The inn also holds a replica of the Key of Hockerill – a larger than life key weighing some 50lbs – the original of which may well have been a symbolic key of justice associated with the inn’s old courthouse. In the 19th century, however, it became the symbol of a humorous society known as the Hockerill Club, founded by Samuel Game – harness maker of Hockerill – and Duke Newton.
On becoming a member of the club it was customary for a man to buy a round of drinks for all the other members, and he was led to believe that membership would relieve him from the necessity of paying tolls on the highways. The fact was, the member himself was indeed exempt, but whatever mode of transport he was using when he came to a toll, wasn’t!
The original home of the key was at the Crown Inn, but for some unknown reason during the mid 1800s it was transferred to the Cock under armed guard aboard a dung cart. The distance between the inns is only a matter of yards, but at some point between the two it mysteriously disappeared and some time later turned up in Cambridge. Its new owner was then ‘gracious’ enough to allow a replica key to be made at Hughes Foundry in the Causeway, but it seems more than one key was made.
What was thought to be the replica key disappeared several times in the years that followed, but was eventually recovered and kept first at the Chantry then, later, chained to the wall of the public bar in the Coach & Horses Inn, Hockerill. But the chain proved no deterrent and in 1975 the key was stolen yet again. It was eventually found but a similar key to that held at the Cock is also held by the Working Men’s Club at South Street.
In 1739, Admiral Edward Vernon (1684–1757), with just six ships under his command, took the Spanish held port of Portobelo in the West Indies, destroying all military installations there. When news of this reached England it was hailed a spectacular victory and many landlords commemorated the event by renaming their pub The Vernon’s Head. It would seem, though, that good news took a little longer to reach Bishop’s Stortford: the Cock Inn (then the Black Lion) not being renamed The Vernon’s Head until ten years after the event.
The Red Lion
The timber-frame building that stands on the north-west corner of the crossroads is the original Red Lion Inn – first mentioned in 1661 and still trading in 1888. Charles II, sometimes accompanied by his mistress Nell Gwynne, often stayed here en route to Newmarket races and is said to have preferred it to the Crown Inn.
In 1841 the inn was taken over by Henry Gilbey after his coaching service went out of business and he was forced to give up his home at Windhill (See Guide 4). He died the following year, aged 52, but his widow, Elizabeth, kept the inn for several years before marrying Robert Percival, a former landlord of the Crown Inn.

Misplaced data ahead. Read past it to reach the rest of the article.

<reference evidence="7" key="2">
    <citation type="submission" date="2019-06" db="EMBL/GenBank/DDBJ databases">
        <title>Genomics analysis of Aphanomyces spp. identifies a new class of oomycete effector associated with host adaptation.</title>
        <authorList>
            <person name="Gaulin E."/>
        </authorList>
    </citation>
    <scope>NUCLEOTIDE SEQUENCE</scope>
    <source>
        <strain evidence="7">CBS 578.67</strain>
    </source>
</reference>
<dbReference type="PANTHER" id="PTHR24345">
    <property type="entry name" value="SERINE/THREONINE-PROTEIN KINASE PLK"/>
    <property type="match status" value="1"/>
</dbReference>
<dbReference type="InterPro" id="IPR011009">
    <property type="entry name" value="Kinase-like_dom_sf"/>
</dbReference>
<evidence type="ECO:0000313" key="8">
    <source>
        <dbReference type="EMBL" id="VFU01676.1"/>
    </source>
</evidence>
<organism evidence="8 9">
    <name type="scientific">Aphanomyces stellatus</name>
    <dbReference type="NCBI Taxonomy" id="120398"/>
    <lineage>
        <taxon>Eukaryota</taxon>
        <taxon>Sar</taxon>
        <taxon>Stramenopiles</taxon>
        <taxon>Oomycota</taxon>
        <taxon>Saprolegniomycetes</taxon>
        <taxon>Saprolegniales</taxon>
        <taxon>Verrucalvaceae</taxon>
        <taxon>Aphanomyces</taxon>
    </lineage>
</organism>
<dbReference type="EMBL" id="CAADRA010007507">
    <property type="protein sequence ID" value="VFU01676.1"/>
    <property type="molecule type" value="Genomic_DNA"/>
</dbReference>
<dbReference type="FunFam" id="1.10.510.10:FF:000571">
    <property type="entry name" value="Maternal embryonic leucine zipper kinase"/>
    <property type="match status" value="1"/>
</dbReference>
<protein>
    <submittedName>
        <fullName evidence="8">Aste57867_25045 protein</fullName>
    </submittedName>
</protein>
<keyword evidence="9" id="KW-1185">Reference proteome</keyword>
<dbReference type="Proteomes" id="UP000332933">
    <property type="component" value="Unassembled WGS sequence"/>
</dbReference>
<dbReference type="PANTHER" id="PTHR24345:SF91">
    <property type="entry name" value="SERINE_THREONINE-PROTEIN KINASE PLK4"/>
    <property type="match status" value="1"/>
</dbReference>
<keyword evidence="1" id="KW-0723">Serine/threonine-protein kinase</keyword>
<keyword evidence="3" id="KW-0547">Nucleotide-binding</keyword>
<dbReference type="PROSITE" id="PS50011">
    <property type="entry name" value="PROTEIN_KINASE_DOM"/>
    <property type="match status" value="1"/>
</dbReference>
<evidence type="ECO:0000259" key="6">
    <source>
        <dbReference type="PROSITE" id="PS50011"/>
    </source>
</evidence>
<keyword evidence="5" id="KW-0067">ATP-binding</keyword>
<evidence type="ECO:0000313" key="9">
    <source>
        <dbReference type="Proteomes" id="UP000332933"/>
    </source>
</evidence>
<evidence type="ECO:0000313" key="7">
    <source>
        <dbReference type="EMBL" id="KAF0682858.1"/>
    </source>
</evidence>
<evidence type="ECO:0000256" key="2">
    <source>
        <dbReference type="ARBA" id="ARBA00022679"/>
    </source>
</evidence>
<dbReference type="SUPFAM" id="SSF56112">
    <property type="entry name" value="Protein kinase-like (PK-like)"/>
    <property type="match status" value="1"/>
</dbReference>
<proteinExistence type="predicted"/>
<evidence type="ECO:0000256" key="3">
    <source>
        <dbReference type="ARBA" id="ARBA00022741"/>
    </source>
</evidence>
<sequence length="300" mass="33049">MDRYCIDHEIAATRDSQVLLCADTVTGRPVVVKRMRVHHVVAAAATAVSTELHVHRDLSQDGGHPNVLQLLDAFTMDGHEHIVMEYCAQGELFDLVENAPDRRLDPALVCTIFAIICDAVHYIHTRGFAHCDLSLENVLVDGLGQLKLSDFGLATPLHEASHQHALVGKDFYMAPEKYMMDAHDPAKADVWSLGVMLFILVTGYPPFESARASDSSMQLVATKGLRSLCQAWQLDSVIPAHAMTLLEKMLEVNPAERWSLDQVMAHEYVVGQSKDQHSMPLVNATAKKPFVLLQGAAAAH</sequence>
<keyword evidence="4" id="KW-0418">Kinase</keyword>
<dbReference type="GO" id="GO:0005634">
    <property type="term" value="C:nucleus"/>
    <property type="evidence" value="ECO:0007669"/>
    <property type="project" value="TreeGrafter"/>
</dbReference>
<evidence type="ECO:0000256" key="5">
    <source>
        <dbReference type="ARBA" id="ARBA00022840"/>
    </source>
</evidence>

Franklins took over the building in 1928 using part of it as a garage. When they moved to new premises further along Hockerill Street around 1966 it then became Welfords newsagents – one of several such businesses owned by former conservative MP, Keith Joseph. Under different ownership in the 1980s it became a newsagent and Off Licence, but in 1995 was converted for use as a restaurant.
The Coach and Horses
First mentioned in 1771, this was the last inn to be built at the crossroads and the only one constructed of brick. A victualer named Richard Thompson later bought the inn, becoming postmaster in 1784 for an annual salary of £85. 17s. 4d. This comprised a salary of £18 and allowances of £2, plus £65. 17s. 4d. for riding work. However, with the introduction of the Royal Mail coach service in 1795 he no longer had to carry out riding duties and his income was drastically reduced to a salary of just £18 per annum.
In July 1795 a servant at the inn, Ann Cannon, was brought for trial at Hertford Assizes charged with stealing a letter from the post that had contained the left halves of nine bank notes totalling £510, together with Bills of Exchange valued at £551. 16s. 6d. (As a safeguard against theft, Post Office advice at that time was to always halve bank notes and forward them by separate posts.) The letter had been addressed to Sir Benjamin Hammet MP in London, and non delivery was discovered some days later when he received only the right-hand halves of the notes.
At her trial, it emerged that Ms Cannon couldn’t read and that she had asked a soldier, stationed at the inn, to explain what she claimed to have found. What she had were the left halves of three bank notes. The case against her was strong, but thankfully the penalty of ‘death as a felon without benefit of clergy’ was not carried out because Ms Cannon was acquitted and discharged. The trial records give no indication as to why the charge was dropped, but prior to this incident Post Office records reveal moves to remove Richard Thompson as postmaster. The trial of Ann Cannon may well have served as the excuse needed. That same year the post office moved to the town (See Guide 6 – Pearsons) and Hockerill was denied a post office for the next 103 years.
The inn was later taken over by John Moore, the second husband of Richard Thompson’s daughter-in-law, who continued as landlord until he was forced to mortgage it to Hawkes brewery in 1826. They leased it back to him in 1838, but in 1898 it was acquired by Benskins brewery then, later, by Ind Coope. The large stabling attached to the inn when it was a post office no longer exists, and the building that survives today is, in part, early 18th and early 19th century. It continued as a pub until 1975 and was later converted for business use.